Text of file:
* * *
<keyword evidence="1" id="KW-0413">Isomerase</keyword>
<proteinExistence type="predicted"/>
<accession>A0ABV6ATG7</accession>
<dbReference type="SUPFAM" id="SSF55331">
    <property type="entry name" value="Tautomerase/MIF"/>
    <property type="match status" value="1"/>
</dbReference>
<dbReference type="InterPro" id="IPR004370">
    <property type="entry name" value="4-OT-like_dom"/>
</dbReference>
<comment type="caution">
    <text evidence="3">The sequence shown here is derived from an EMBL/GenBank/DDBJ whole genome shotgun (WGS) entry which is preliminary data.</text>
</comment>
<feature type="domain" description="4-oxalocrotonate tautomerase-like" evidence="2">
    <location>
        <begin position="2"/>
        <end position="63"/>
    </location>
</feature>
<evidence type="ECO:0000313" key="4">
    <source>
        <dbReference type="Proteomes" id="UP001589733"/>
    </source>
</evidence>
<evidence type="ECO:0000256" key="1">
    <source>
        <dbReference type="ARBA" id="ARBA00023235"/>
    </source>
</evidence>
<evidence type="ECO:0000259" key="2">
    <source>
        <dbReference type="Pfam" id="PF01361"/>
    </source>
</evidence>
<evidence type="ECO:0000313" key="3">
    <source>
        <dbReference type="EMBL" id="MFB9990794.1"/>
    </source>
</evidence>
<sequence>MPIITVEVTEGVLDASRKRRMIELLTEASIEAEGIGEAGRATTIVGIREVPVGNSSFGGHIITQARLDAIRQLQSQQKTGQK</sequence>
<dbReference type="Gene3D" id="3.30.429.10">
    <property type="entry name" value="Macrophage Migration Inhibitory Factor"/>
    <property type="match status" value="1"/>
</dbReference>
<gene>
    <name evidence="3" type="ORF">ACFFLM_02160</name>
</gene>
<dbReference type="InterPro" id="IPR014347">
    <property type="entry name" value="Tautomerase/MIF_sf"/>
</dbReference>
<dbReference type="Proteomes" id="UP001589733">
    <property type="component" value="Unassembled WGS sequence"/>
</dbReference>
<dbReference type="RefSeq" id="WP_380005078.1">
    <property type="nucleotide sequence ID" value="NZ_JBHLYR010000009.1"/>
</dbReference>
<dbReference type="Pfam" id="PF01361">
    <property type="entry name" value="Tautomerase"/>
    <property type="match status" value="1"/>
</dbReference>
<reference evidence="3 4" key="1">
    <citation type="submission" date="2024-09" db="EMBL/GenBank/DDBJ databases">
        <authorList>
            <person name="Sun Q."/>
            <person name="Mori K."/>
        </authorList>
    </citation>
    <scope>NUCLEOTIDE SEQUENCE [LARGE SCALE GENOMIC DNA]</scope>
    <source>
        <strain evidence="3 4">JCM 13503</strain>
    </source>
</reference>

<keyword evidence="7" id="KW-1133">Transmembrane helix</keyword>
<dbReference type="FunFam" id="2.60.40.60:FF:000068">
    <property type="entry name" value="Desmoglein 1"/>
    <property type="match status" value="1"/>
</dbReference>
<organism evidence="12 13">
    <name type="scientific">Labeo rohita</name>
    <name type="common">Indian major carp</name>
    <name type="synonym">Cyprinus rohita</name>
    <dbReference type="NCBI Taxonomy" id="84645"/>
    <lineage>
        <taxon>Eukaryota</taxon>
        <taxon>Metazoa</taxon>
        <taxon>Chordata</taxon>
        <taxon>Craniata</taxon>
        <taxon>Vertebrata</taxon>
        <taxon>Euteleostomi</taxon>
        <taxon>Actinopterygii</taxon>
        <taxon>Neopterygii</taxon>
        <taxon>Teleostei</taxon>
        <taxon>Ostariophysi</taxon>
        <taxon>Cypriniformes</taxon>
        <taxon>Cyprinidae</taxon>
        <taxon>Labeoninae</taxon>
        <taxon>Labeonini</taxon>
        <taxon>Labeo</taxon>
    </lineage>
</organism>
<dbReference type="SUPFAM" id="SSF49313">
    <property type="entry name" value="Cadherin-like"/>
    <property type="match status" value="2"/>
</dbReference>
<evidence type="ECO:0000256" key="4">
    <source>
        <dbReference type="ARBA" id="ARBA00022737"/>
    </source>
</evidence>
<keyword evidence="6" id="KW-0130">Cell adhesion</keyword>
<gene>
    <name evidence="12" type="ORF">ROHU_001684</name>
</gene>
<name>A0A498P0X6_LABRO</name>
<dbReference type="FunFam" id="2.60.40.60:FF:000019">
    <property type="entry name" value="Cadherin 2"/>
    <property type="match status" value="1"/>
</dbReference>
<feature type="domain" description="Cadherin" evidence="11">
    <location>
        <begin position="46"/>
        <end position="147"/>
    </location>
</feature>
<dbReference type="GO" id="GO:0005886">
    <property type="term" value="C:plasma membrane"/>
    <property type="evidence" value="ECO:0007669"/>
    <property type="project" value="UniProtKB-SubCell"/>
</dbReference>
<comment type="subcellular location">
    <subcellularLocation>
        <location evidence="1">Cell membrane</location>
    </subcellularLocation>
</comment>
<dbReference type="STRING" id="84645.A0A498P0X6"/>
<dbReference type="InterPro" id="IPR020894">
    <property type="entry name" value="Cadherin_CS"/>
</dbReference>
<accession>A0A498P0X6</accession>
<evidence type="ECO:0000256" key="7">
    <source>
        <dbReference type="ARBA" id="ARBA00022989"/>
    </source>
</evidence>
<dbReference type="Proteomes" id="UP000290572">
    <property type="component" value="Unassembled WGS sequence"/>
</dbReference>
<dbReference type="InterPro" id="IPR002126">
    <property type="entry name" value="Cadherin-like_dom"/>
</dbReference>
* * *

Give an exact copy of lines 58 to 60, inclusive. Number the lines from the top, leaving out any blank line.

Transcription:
    <property type="entry name" value="Tautomerase"/>
    <property type="match status" value="1"/>
</dbReference>